There’s No Phone Pranking in Prison

12/7/2016 - Article by Nevada criminal defense attorney Nick Wooldridge, Esq

We’ve all done it.  We’ve all dialed someone and thought we were smart. Well. Ok. Some phone pranking is kind of amusing.

As a kid, I used to call McDonald’s and ask for reservations.

A friend of mine, with a deeper voice, would call a store. Someone would answer, “K-Mart, may I help you?” “No,” my friend said. “I’m just looking.”

Star Wars was a big excuse to phone prank in our neighborhood. Dialing a random number we would ask, “Is this Luke?” When the recipient asked, “Who is this?” We could barely respond for laughing, “I am your father.”

Comedian Jerry Lewis, a frequent performer in Las Vegas, was an incorrigible phone prankster. Lewis’ calls from The Sands were recorded and are still played on radios and the Internet.

Times have changed. Regulators have tightened up and now jail time can be in the future for someone who phone prank’s with the purpose of harassing.

There is nothing illegal about sending a pre-recorded message to a phone number, but it is illegal to harass someone.

Under the Electronic Communications Privacy Act, it is lawful to record any phone conversation with the consent of at least one of the individuals on the call.

The Federal Communications Commission regulates interstate calls. Through the Truth in Caller ID Act of 2009, manipulating Caller ID information for the purpose of defrauding or harassing someone is against the law.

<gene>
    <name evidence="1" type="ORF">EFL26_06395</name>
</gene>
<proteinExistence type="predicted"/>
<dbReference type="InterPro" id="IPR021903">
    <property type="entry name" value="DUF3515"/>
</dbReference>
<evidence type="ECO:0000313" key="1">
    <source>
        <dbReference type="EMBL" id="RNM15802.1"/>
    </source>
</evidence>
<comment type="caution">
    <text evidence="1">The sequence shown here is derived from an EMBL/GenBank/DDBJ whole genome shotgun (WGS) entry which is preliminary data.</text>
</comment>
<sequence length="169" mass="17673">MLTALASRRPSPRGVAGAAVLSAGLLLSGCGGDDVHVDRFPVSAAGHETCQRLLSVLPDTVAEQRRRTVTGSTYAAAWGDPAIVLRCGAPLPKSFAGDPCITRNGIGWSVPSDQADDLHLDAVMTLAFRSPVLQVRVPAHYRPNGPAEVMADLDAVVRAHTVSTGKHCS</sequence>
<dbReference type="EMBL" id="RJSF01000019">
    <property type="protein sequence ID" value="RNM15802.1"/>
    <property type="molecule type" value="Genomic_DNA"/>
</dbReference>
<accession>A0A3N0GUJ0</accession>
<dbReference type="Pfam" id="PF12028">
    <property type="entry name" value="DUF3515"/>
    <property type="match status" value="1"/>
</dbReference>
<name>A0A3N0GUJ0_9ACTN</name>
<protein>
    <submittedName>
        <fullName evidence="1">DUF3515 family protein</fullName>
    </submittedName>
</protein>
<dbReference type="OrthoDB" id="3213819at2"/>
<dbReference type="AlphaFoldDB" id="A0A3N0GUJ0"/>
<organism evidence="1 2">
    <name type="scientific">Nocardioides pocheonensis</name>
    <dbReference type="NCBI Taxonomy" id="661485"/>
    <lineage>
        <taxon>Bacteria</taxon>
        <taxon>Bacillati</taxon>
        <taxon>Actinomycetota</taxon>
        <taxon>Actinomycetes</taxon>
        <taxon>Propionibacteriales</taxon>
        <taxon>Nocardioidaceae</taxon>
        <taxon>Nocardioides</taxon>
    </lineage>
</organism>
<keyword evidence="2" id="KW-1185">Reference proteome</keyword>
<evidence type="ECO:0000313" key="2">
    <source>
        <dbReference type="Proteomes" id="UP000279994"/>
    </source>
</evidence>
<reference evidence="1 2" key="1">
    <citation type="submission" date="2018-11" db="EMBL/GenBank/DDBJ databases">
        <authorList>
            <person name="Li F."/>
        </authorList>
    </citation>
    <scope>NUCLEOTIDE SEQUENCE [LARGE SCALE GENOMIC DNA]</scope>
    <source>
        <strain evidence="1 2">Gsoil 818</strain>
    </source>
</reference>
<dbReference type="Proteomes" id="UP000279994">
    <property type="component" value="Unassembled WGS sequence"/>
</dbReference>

In Nevada NRS Section 201.255 regulates annoying phone calls. What may seem like a prank call to someone could end in criminal prosecution.

The First Amendment provides a buffer against prosecution — sometimes. If you get into an argument with someone on the phone and it turns emotional, someone is apt to say something that is based on emotional reactions. Strong emotions, vented over the phone, or legal and a protected form of speech.

Threaten to kill someone or repeatedly call someone after they’ve told you to stop calling and First Amendment rights are gone. Making obscene, threatening, threatening or annoying phone calls in Nevada is a misdemeanor and carries a maximum penalty of six months in jail and $1,000 fine.

There's not too many 30-second phone calls that are worth trading in six months of freedom and there’s definitely no phone pranking in prison.

Article 2 of 2 by Nick Wooldridge

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